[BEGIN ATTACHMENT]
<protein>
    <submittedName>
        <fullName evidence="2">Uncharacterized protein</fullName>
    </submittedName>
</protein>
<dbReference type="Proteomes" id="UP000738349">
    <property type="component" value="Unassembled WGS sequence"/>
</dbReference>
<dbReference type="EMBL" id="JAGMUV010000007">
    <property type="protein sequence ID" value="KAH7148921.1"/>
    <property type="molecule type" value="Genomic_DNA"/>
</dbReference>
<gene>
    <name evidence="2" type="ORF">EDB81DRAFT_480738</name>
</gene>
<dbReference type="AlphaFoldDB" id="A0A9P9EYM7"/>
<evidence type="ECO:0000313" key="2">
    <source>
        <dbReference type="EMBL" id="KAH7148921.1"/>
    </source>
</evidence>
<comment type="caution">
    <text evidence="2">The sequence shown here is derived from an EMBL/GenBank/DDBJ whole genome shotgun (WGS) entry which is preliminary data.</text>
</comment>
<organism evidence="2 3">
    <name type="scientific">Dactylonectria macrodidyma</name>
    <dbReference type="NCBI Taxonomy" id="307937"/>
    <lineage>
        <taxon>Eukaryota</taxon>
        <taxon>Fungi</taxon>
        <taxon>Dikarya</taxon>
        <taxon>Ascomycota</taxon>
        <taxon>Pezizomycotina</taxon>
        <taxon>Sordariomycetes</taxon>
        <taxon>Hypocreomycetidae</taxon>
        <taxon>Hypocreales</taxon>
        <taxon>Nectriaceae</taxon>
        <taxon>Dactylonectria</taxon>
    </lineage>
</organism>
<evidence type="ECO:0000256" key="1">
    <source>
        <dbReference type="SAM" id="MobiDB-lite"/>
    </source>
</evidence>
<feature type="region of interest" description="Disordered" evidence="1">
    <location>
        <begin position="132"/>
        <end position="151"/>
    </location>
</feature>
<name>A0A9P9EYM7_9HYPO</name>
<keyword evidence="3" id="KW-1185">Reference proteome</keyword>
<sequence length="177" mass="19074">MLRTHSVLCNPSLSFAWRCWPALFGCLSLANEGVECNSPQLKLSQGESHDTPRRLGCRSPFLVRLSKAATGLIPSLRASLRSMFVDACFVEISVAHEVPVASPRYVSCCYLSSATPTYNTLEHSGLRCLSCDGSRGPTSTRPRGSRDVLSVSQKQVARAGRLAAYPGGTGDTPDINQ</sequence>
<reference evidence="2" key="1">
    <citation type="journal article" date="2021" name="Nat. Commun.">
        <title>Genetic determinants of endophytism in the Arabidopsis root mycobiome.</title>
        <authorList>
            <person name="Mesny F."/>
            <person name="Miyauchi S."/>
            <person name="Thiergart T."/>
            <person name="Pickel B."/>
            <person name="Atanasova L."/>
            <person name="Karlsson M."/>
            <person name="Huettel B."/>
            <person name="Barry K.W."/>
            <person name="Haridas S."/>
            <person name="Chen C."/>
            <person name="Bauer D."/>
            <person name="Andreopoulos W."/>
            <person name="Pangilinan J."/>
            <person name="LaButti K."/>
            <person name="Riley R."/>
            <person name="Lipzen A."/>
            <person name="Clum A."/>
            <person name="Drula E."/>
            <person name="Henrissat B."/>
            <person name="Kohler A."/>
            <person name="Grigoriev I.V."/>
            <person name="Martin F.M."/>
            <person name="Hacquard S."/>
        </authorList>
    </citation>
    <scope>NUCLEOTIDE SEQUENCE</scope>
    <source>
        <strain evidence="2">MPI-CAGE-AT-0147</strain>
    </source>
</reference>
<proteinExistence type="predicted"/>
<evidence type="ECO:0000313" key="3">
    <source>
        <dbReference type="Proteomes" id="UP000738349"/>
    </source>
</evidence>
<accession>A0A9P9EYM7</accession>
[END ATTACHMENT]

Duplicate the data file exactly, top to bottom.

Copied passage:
<protein>
    <submittedName>
        <fullName evidence="2">Uncharacterized protein</fullName>
    </submittedName>
</protein>
<dbReference type="Proteomes" id="UP000738349">
    <property type="component" value="Unassembled WGS sequence"/>
</dbReference>
<dbReference type="EMBL" id="JAGMUV010000007">
    <property type="protein sequence ID" value="KAH7148921.1"/>
    <property type="molecule type" value="Genomic_DNA"/>
</dbReference>
<gene>
    <name evidence="2" type="ORF">EDB81DRAFT_480738</name>
</gene>
<dbReference type="AlphaFoldDB" id="A0A9P9EYM7"/>
<evidence type="ECO:0000313" key="2">
    <source>
        <dbReference type="EMBL" id="KAH7148921.1"/>
    </source>
</evidence>
<comment type="caution">
    <text evidence="2">The sequence shown here is derived from an EMBL/GenBank/DDBJ whole genome shotgun (WGS) entry which is preliminary data.</text>
</comment>
<organism evidence="2 3">
    <name type="scientific">Dactylonectria macrodidyma</name>
    <dbReference type="NCBI Taxonomy" id="307937"/>
    <lineage>
        <taxon>Eukaryota</taxon>
        <taxon>Fungi</taxon>
        <taxon>Dikarya</taxon>
        <taxon>Ascomycota</taxon>
        <taxon>Pezizomycotina</taxon>
        <taxon>Sordariomycetes</taxon>
        <taxon>Hypocreomycetidae</taxon>
        <taxon>Hypocreales</taxon>
        <taxon>Nectriaceae</taxon>
        <taxon>Dactylonectria</taxon>
    </lineage>
</organism>
<evidence type="ECO:0000256" key="1">
    <source>
        <dbReference type="SAM" id="MobiDB-lite"/>
    </source>
</evidence>
<feature type="region of interest" description="Disordered" evidence="1">
    <location>
        <begin position="132"/>
        <end position="151"/>
    </location>
</feature>
<name>A0A9P9EYM7_9HYPO</name>
<keyword evidence="3" id="KW-1185">Reference proteome</keyword>
<sequence length="177" mass="19074">MLRTHSVLCNPSLSFAWRCWPALFGCLSLANEGVECNSPQLKLSQGESHDTPRRLGCRSPFLVRLSKAATGLIPSLRASLRSMFVDACFVEISVAHEVPVASPRYVSCCYLSSATPTYNTLEHSGLRCLSCDGSRGPTSTRPRGSRDVLSVSQKQVARAGRLAAYPGGTGDTPDINQ</sequence>
<reference evidence="2" key="1">
    <citation type="journal article" date="2021" name="Nat. Commun.">
        <title>Genetic determinants of endophytism in the Arabidopsis root mycobiome.</title>
        <authorList>
            <person name="Mesny F."/>
            <person name="Miyauchi S."/>
            <person name="Thiergart T."/>
            <person name="Pickel B."/>
            <person name="Atanasova L."/>
            <person name="Karlsson M."/>
            <person name="Huettel B."/>
            <person name="Barry K.W."/>
            <person name="Haridas S."/>
            <person name="Chen C."/>
            <person name="Bauer D."/>
            <person name="Andreopoulos W."/>
            <person name="Pangilinan J."/>
            <person name="LaButti K."/>
            <person name="Riley R."/>
            <person name="Lipzen A."/>
            <person name="Clum A."/>
            <person name="Drula E."/>
            <person name="Henrissat B."/>
            <person name="Kohler A."/>
            <person name="Grigoriev I.V."/>
            <person name="Martin F.M."/>
            <person name="Hacquard S."/>
        </authorList>
    </citation>
    <scope>NUCLEOTIDE SEQUENCE</scope>
    <source>
        <strain evidence="2">MPI-CAGE-AT-0147</strain>
    </source>
</reference>
<proteinExistence type="predicted"/>
<evidence type="ECO:0000313" key="3">
    <source>
        <dbReference type="Proteomes" id="UP000738349"/>
    </source>
</evidence>
<accession>A0A9P9EYM7</accession>